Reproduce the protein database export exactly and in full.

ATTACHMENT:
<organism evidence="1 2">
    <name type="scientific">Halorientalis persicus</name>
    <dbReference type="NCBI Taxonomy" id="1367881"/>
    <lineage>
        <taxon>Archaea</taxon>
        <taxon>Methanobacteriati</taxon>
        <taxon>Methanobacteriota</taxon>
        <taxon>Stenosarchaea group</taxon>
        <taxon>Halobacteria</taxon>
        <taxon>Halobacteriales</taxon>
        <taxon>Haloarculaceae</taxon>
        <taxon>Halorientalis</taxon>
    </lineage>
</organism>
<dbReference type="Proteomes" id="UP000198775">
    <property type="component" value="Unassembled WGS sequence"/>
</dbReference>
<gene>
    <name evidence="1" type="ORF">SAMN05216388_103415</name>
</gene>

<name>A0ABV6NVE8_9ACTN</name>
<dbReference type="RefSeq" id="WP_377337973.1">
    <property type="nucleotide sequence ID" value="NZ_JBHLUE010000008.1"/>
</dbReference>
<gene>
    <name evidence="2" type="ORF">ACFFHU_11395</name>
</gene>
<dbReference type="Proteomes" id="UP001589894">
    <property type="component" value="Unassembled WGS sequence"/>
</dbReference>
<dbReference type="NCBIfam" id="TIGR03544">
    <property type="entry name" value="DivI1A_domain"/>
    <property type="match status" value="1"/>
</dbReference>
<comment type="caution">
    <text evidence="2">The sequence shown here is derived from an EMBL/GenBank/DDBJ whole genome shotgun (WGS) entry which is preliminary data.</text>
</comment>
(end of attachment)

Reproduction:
<organism evidence="1 2">
    <name type="scientific">Halorientalis persicus</name>
    <dbReference type="NCBI Taxonomy" id="1367881"/>
    <lineage>
        <taxon>Archaea</taxon>
        <taxon>Methanobacteriati</taxon>
        <taxon>Methanobacteriota</taxon>
        <taxon>Stenosarchaea group</taxon>
        <taxon>Halobacteria</taxon>
        <taxon>Halobacteriales</taxon>
        <taxon>Haloarculaceae</taxon>
        <taxon>Halorientalis</taxon>
    </lineage>
</organism>
<dbReference type="Proteomes" id="UP000198775">
    <property type="component" value="Unassembled WGS sequence"/>
</dbReference>
<gene>
    <name evidence="1" type="ORF">SAMN05216388_103415</name>
</gene>

<name>A0ABV6NVE8_9ACTN</name>
<dbReference type="RefSeq" id="WP_377337973.1">
    <property type="nucleotide sequence ID" value="NZ_JBHLUE010000008.1"/>
</dbReference>
<gene>
    <name evidence="2" type="ORF">ACFFHU_11395</name>
</gene>
<dbReference type="Proteomes" id="UP001589894">
    <property type="component" value="Unassembled WGS sequence"/>
</dbReference>
<dbReference type="NCBIfam" id="TIGR03544">
    <property type="entry name" value="DivI1A_domain"/>
    <property type="match status" value="1"/>
</dbReference>
<comment type="caution">
    <text evidence="2">The sequence shown here is derived from an EMBL/GenBank/DDBJ whole genome shotgun (WGS) entry which is preliminary data.</text>
</comment>